Some shows have taken steps to reduce their carbon footprint, but the production sector needs to do far more.
Solar was used to power the entire shoot of Operation Grand Canyon with Dan Snow, while Springwatch ran its unit base and remote camera set ups with energy from renewable generators.
Meanwhile, Wonders of the Monsoon employed international cameramen to save over 100 tonnes of CO2 by reducing travel across six shoots, and Casualty recycles its sets and props.
These are just a handful examples of how TV productions have used innovative ways to cut their environmental footprint.
Other TV shows and films to boast impressive green credentials include Coronation Street and Film London-backed short film Terminally Happy – both shortlisted for the finals of this month’s Observer Ethical Awards.
Coronation Street, for example, was cited for being a ‘television drama of the highest quality with the lowest possible environmental impact’ after implementing a series of measures following its move to MediaCityUK.
A poor green record
Despite these success stories, the UK production sector has a poor track record when it comes to the environment. A ‘step change in behaviour’ is needed, according to BAFTA’s albert consortium, made up of leading broadcasters and indies working to reduce the impact of the TV industry.
The albert carbon calculator – based on input from over 1000 productions – has concluded that the average carbon footprint of an hour’s worth of TV is 9.4 tonnes – about the same as eight return flights to the US (see infographic above).
The consortium concludes that the TV and film industry must take a proactive approach to support the UK emission reduction target of 80% by 2050.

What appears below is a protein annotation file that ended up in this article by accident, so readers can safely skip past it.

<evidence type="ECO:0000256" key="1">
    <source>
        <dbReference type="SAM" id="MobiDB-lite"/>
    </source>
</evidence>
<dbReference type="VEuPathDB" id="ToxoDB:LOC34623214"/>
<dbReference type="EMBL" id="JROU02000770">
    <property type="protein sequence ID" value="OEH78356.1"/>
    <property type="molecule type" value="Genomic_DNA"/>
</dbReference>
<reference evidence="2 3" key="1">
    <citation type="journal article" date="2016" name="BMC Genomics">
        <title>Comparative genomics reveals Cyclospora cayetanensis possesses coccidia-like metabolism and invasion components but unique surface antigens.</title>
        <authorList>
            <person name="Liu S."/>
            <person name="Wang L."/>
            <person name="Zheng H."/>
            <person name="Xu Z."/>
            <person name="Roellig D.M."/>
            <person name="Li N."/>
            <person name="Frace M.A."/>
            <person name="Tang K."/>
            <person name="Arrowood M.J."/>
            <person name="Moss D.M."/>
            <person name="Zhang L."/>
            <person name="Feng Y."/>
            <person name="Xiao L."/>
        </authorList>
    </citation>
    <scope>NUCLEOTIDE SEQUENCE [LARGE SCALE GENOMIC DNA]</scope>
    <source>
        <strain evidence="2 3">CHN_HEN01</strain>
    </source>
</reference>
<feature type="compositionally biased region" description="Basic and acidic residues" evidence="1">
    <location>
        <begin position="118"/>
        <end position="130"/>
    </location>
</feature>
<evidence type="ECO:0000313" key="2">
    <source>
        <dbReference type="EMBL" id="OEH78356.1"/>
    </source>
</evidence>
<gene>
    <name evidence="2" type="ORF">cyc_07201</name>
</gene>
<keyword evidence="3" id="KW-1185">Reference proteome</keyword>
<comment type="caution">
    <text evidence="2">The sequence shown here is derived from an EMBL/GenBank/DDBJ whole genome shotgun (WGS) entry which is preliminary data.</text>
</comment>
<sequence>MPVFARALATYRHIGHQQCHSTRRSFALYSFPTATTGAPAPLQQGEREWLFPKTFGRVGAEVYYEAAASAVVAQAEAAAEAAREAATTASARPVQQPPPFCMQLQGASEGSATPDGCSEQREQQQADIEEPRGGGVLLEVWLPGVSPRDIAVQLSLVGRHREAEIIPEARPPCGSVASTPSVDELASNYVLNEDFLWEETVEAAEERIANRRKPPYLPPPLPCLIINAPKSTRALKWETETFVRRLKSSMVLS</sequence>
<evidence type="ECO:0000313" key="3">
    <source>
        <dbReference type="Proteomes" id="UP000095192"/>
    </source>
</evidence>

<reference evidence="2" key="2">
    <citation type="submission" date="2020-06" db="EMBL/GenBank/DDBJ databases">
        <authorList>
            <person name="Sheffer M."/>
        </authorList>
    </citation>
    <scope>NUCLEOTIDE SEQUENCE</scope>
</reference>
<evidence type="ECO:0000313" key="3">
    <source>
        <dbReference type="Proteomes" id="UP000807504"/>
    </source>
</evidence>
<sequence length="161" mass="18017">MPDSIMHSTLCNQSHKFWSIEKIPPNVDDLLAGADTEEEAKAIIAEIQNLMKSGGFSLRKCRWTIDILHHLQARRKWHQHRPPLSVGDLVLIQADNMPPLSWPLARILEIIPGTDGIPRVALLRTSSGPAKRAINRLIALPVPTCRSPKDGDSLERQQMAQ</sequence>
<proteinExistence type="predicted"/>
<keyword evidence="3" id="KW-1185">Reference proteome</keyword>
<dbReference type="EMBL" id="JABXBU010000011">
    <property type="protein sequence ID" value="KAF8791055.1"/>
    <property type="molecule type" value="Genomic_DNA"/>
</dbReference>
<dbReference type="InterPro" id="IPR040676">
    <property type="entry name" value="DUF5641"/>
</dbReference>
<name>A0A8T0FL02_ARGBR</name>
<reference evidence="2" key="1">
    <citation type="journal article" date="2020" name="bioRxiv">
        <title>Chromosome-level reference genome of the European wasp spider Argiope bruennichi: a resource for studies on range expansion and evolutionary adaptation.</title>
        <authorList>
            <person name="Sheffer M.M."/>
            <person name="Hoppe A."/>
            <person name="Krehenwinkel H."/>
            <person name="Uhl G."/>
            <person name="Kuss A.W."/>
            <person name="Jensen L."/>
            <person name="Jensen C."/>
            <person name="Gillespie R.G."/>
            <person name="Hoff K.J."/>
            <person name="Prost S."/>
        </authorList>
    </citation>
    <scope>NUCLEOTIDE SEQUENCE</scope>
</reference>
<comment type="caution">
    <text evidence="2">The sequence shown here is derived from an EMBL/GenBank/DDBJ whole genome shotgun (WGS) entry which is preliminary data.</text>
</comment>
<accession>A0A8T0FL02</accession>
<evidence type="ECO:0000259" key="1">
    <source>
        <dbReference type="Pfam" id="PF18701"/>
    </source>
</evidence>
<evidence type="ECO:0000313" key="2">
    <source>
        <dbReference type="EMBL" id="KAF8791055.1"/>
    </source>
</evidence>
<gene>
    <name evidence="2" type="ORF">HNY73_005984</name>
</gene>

Even though employees in the production sector tend to be young, liberal, university educated and therefore, presumably environmentally aware, this has not translated into effective industry-wide action to reduce its carbon footprint.
Says one series producer with twenty years experience in the industry: “At no point has anyone ever brought up the subject of reducing our carbon footprint during a production.”
Another executive producer adds: “I would say this doesn’t play at all as an issue in the industry.”
“The UK production industry is lagging compared to other industries,” confirms Aaron Matthews, industry sustainability manager at albert.
Matthews says one of the reasons is that TV production is largely staffed by freelancers who hop from one project to another. “Industry leaders in sustainability, like Unilever or Kingfisher, have a staff who they can effect change upon. Often, if you work for a production company, you might not find out much about the environmental policies of the company – you get the programme made and then you are off.”
Senior support required
Matthews adds that an on-going problem is the “delegation of sustainability down to more junior levels of a production.” Sustainability, he says, really needs senior support and has to be addressed in pre-production if it is to have any impact. “Not everyone has the ability to make the big decisions which can really affect the carbon footprint of a production, like what studio or lighting to use.”
There’s also a sense that the industry is tackling issues like diversity as well as health and safety, but it hasn’t yet given the attention to sustainability that it might.
That could change in 2015, a year when the issue will come into greater focus in the lead up to November’s UN Climate Change Conference in Paris. The conference aims to achieve a universal, legally binding agreement on climate change, with a key goal of reducing greenhouse gas emissions to limit global temperature increases to two degrees above industrial levels.